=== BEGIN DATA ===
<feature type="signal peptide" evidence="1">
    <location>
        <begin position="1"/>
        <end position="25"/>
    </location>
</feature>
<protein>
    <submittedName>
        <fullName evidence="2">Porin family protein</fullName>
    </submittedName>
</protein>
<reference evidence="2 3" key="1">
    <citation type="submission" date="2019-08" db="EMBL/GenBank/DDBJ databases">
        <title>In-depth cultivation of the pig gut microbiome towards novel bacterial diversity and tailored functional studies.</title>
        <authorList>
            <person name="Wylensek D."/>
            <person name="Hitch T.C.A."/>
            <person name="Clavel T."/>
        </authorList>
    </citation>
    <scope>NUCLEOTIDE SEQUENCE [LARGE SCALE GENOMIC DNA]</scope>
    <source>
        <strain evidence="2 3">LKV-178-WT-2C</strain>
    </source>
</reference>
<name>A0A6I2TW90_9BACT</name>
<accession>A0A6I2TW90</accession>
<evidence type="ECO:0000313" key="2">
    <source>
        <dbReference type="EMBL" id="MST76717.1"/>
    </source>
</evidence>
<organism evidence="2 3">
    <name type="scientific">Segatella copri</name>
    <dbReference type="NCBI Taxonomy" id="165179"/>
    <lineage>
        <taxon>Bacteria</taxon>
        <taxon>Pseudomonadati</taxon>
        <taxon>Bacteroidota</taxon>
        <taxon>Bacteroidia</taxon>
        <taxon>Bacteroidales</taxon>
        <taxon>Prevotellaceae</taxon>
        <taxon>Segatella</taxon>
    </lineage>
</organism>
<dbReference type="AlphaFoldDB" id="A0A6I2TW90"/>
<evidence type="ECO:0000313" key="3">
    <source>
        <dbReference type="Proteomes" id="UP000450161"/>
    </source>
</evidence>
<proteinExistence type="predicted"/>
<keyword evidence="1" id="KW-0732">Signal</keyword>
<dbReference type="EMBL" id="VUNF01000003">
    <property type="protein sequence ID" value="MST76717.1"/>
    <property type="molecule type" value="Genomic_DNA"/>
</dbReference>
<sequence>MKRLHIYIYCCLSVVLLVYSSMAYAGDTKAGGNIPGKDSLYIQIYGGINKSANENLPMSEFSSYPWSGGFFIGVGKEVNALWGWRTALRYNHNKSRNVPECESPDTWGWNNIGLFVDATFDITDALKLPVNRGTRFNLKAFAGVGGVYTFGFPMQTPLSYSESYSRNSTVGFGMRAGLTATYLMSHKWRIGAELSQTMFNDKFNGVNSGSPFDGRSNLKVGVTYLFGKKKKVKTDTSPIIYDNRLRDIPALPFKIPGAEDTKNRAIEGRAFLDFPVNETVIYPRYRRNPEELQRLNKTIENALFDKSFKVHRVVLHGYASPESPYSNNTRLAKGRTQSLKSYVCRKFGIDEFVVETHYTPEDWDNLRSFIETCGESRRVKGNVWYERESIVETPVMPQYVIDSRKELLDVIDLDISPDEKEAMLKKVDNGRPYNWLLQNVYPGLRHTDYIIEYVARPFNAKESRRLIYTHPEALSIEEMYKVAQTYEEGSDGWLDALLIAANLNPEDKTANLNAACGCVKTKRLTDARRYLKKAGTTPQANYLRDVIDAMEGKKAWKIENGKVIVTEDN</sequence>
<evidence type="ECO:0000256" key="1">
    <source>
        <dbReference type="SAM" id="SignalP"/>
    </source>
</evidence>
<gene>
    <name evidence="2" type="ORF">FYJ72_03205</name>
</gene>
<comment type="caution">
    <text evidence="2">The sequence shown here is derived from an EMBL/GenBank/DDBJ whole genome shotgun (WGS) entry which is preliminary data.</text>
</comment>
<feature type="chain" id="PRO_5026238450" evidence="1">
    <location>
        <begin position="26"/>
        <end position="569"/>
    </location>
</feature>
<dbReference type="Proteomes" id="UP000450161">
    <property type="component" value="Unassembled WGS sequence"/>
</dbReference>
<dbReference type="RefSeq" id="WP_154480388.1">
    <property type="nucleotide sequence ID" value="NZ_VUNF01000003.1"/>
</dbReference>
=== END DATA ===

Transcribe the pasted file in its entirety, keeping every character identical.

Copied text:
<feature type="signal peptide" evidence="1">
    <location>
        <begin position="1"/>
        <end position="25"/>
    </location>
</feature>
<protein>
    <submittedName>
        <fullName evidence="2">Porin family protein</fullName>
    </submittedName>
</protein>
<reference evidence="2 3" key="1">
    <citation type="submission" date="2019-08" db="EMBL/GenBank/DDBJ databases">
        <title>In-depth cultivation of the pig gut microbiome towards novel bacterial diversity and tailored functional studies.</title>
        <authorList>
            <person name="Wylensek D."/>
            <person name="Hitch T.C.A."/>
            <person name="Clavel T."/>
        </authorList>
    </citation>
    <scope>NUCLEOTIDE SEQUENCE [LARGE SCALE GENOMIC DNA]</scope>
    <source>
        <strain evidence="2 3">LKV-178-WT-2C</strain>
    </source>
</reference>
<name>A0A6I2TW90_9BACT</name>
<accession>A0A6I2TW90</accession>
<evidence type="ECO:0000313" key="2">
    <source>
        <dbReference type="EMBL" id="MST76717.1"/>
    </source>
</evidence>
<organism evidence="2 3">
    <name type="scientific">Segatella copri</name>
    <dbReference type="NCBI Taxonomy" id="165179"/>
    <lineage>
        <taxon>Bacteria</taxon>
        <taxon>Pseudomonadati</taxon>
        <taxon>Bacteroidota</taxon>
        <taxon>Bacteroidia</taxon>
        <taxon>Bacteroidales</taxon>
        <taxon>Prevotellaceae</taxon>
        <taxon>Segatella</taxon>
    </lineage>
</organism>
<dbReference type="AlphaFoldDB" id="A0A6I2TW90"/>
<evidence type="ECO:0000313" key="3">
    <source>
        <dbReference type="Proteomes" id="UP000450161"/>
    </source>
</evidence>
<proteinExistence type="predicted"/>
<keyword evidence="1" id="KW-0732">Signal</keyword>
<dbReference type="EMBL" id="VUNF01000003">
    <property type="protein sequence ID" value="MST76717.1"/>
    <property type="molecule type" value="Genomic_DNA"/>
</dbReference>
<sequence>MKRLHIYIYCCLSVVLLVYSSMAYAGDTKAGGNIPGKDSLYIQIYGGINKSANENLPMSEFSSYPWSGGFFIGVGKEVNALWGWRTALRYNHNKSRNVPECESPDTWGWNNIGLFVDATFDITDALKLPVNRGTRFNLKAFAGVGGVYTFGFPMQTPLSYSESYSRNSTVGFGMRAGLTATYLMSHKWRIGAELSQTMFNDKFNGVNSGSPFDGRSNLKVGVTYLFGKKKKVKTDTSPIIYDNRLRDIPALPFKIPGAEDTKNRAIEGRAFLDFPVNETVIYPRYRRNPEELQRLNKTIENALFDKSFKVHRVVLHGYASPESPYSNNTRLAKGRTQSLKSYVCRKFGIDEFVVETHYTPEDWDNLRSFIETCGESRRVKGNVWYERESIVETPVMPQYVIDSRKELLDVIDLDISPDEKEAMLKKVDNGRPYNWLLQNVYPGLRHTDYIIEYVARPFNAKESRRLIYTHPEALSIEEMYKVAQTYEEGSDGWLDALLIAANLNPEDKTANLNAACGCVKTKRLTDARRYLKKAGTTPQANYLRDVIDAMEGKKAWKIENGKVIVTEDN</sequence>
<evidence type="ECO:0000256" key="1">
    <source>
        <dbReference type="SAM" id="SignalP"/>
    </source>
</evidence>
<gene>
    <name evidence="2" type="ORF">FYJ72_03205</name>
</gene>
<comment type="caution">
    <text evidence="2">The sequence shown here is derived from an EMBL/GenBank/DDBJ whole genome shotgun (WGS) entry which is preliminary data.</text>
</comment>
<feature type="chain" id="PRO_5026238450" evidence="1">
    <location>
        <begin position="26"/>
        <end position="569"/>
    </location>
</feature>
<dbReference type="Proteomes" id="UP000450161">
    <property type="component" value="Unassembled WGS sequence"/>
</dbReference>
<dbReference type="RefSeq" id="WP_154480388.1">
    <property type="nucleotide sequence ID" value="NZ_VUNF01000003.1"/>
</dbReference>